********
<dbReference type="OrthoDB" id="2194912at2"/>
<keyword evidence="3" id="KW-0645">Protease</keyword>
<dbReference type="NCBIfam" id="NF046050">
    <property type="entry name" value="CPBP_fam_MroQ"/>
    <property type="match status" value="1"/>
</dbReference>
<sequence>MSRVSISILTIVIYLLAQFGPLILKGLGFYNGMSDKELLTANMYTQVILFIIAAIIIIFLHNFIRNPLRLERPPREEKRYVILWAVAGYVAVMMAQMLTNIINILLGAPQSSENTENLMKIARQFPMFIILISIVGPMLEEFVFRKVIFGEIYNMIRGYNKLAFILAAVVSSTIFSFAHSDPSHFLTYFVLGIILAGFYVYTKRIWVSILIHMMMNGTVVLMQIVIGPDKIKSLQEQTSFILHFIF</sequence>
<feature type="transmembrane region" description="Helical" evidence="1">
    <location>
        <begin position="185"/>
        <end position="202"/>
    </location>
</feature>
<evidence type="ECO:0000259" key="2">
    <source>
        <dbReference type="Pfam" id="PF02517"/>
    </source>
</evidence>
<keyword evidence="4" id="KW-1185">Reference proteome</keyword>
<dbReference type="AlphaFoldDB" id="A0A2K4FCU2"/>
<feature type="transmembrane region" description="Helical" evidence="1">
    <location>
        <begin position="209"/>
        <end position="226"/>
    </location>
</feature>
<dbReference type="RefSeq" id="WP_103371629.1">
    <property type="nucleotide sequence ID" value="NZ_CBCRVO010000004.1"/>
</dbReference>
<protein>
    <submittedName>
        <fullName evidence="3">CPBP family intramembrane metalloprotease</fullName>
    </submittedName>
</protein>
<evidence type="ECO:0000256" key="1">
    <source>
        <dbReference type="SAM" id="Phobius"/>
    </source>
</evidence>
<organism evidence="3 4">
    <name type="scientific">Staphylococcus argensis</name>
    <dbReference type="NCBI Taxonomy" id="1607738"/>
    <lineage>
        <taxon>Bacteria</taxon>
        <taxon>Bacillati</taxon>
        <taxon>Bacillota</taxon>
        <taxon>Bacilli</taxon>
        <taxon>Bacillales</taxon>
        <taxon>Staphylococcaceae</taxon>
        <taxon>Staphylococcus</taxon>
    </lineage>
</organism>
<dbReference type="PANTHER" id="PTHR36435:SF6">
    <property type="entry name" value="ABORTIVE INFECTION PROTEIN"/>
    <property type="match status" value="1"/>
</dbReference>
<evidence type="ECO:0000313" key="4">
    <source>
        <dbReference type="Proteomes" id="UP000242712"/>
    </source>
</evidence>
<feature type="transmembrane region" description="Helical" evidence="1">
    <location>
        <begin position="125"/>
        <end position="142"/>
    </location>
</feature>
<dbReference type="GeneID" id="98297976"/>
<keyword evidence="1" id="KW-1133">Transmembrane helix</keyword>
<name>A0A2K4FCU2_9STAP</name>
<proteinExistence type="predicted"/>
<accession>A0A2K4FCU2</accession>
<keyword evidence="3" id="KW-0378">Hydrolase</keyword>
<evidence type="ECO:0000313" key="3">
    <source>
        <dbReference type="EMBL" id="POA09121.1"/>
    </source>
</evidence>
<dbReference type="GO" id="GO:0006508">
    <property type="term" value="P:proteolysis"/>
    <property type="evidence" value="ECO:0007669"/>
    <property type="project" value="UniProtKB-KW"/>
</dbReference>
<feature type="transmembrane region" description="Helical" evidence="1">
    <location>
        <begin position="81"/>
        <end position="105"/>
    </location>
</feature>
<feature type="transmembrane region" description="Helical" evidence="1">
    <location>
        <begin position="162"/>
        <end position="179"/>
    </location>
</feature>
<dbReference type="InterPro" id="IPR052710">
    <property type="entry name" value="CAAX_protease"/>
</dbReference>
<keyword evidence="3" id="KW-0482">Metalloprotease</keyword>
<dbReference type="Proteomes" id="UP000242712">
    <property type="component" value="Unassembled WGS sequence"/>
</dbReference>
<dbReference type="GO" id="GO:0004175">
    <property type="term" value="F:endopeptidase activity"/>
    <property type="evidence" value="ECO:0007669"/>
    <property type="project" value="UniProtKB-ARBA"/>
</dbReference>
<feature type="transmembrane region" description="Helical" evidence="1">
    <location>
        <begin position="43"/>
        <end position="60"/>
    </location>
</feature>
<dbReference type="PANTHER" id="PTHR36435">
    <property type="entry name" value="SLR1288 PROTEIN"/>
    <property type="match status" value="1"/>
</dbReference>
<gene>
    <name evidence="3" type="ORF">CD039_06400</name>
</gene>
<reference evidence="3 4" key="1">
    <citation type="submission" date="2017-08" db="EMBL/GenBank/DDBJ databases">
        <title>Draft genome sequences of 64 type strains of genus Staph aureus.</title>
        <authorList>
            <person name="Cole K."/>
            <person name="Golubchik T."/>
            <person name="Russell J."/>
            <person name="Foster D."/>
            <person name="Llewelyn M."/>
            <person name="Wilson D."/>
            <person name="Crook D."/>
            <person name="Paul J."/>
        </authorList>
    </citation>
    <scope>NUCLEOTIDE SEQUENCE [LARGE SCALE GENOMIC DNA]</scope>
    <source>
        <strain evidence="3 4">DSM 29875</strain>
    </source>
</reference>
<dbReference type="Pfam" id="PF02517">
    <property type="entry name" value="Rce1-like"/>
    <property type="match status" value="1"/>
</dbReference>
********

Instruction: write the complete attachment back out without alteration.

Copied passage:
<dbReference type="OrthoDB" id="2194912at2"/>
<keyword evidence="3" id="KW-0645">Protease</keyword>
<dbReference type="NCBIfam" id="NF046050">
    <property type="entry name" value="CPBP_fam_MroQ"/>
    <property type="match status" value="1"/>
</dbReference>
<sequence>MSRVSISILTIVIYLLAQFGPLILKGLGFYNGMSDKELLTANMYTQVILFIIAAIIIIFLHNFIRNPLRLERPPREEKRYVILWAVAGYVAVMMAQMLTNIINILLGAPQSSENTENLMKIARQFPMFIILISIVGPMLEEFVFRKVIFGEIYNMIRGYNKLAFILAAVVSSTIFSFAHSDPSHFLTYFVLGIILAGFYVYTKRIWVSILIHMMMNGTVVLMQIVIGPDKIKSLQEQTSFILHFIF</sequence>
<feature type="transmembrane region" description="Helical" evidence="1">
    <location>
        <begin position="185"/>
        <end position="202"/>
    </location>
</feature>
<evidence type="ECO:0000259" key="2">
    <source>
        <dbReference type="Pfam" id="PF02517"/>
    </source>
</evidence>
<keyword evidence="4" id="KW-1185">Reference proteome</keyword>
<dbReference type="AlphaFoldDB" id="A0A2K4FCU2"/>
<feature type="transmembrane region" description="Helical" evidence="1">
    <location>
        <begin position="209"/>
        <end position="226"/>
    </location>
</feature>
<dbReference type="RefSeq" id="WP_103371629.1">
    <property type="nucleotide sequence ID" value="NZ_CBCRVO010000004.1"/>
</dbReference>
<protein>
    <submittedName>
        <fullName evidence="3">CPBP family intramembrane metalloprotease</fullName>
    </submittedName>
</protein>
<evidence type="ECO:0000256" key="1">
    <source>
        <dbReference type="SAM" id="Phobius"/>
    </source>
</evidence>
<organism evidence="3 4">
    <name type="scientific">Staphylococcus argensis</name>
    <dbReference type="NCBI Taxonomy" id="1607738"/>
    <lineage>
        <taxon>Bacteria</taxon>
        <taxon>Bacillati</taxon>
        <taxon>Bacillota</taxon>
        <taxon>Bacilli</taxon>
        <taxon>Bacillales</taxon>
        <taxon>Staphylococcaceae</taxon>
        <taxon>Staphylococcus</taxon>
    </lineage>
</organism>
<dbReference type="PANTHER" id="PTHR36435:SF6">
    <property type="entry name" value="ABORTIVE INFECTION PROTEIN"/>
    <property type="match status" value="1"/>
</dbReference>
<evidence type="ECO:0000313" key="4">
    <source>
        <dbReference type="Proteomes" id="UP000242712"/>
    </source>
</evidence>
<feature type="transmembrane region" description="Helical" evidence="1">
    <location>
        <begin position="125"/>
        <end position="142"/>
    </location>
</feature>
<dbReference type="GeneID" id="98297976"/>
<keyword evidence="1" id="KW-1133">Transmembrane helix</keyword>
<name>A0A2K4FCU2_9STAP</name>
<proteinExistence type="predicted"/>
<accession>A0A2K4FCU2</accession>
<keyword evidence="3" id="KW-0378">Hydrolase</keyword>
<evidence type="ECO:0000313" key="3">
    <source>
        <dbReference type="EMBL" id="POA09121.1"/>
    </source>
</evidence>
<dbReference type="GO" id="GO:0006508">
    <property type="term" value="P:proteolysis"/>
    <property type="evidence" value="ECO:0007669"/>
    <property type="project" value="UniProtKB-KW"/>
</dbReference>
<feature type="transmembrane region" description="Helical" evidence="1">
    <location>
        <begin position="81"/>
        <end position="105"/>
    </location>
</feature>
<feature type="transmembrane region" description="Helical" evidence="1">
    <location>
        <begin position="162"/>
        <end position="179"/>
    </location>
</feature>
<dbReference type="InterPro" id="IPR052710">
    <property type="entry name" value="CAAX_protease"/>
</dbReference>
<keyword evidence="3" id="KW-0482">Metalloprotease</keyword>
<dbReference type="Proteomes" id="UP000242712">
    <property type="component" value="Unassembled WGS sequence"/>
</dbReference>
<dbReference type="GO" id="GO:0004175">
    <property type="term" value="F:endopeptidase activity"/>
    <property type="evidence" value="ECO:0007669"/>
    <property type="project" value="UniProtKB-ARBA"/>
</dbReference>
<feature type="transmembrane region" description="Helical" evidence="1">
    <location>
        <begin position="43"/>
        <end position="60"/>
    </location>
</feature>
<dbReference type="PANTHER" id="PTHR36435">
    <property type="entry name" value="SLR1288 PROTEIN"/>
    <property type="match status" value="1"/>
</dbReference>
<gene>
    <name evidence="3" type="ORF">CD039_06400</name>
</gene>
<reference evidence="3 4" key="1">
    <citation type="submission" date="2017-08" db="EMBL/GenBank/DDBJ databases">
        <title>Draft genome sequences of 64 type strains of genus Staph aureus.</title>
        <authorList>
            <person name="Cole K."/>
            <person name="Golubchik T."/>
            <person name="Russell J."/>
            <person name="Foster D."/>
            <person name="Llewelyn M."/>
            <person name="Wilson D."/>
            <person name="Crook D."/>
            <person name="Paul J."/>
        </authorList>
    </citation>
    <scope>NUCLEOTIDE SEQUENCE [LARGE SCALE GENOMIC DNA]</scope>
    <source>
        <strain evidence="3 4">DSM 29875</strain>
    </source>
</reference>
<dbReference type="Pfam" id="PF02517">
    <property type="entry name" value="Rce1-like"/>
    <property type="match status" value="1"/>
</dbReference>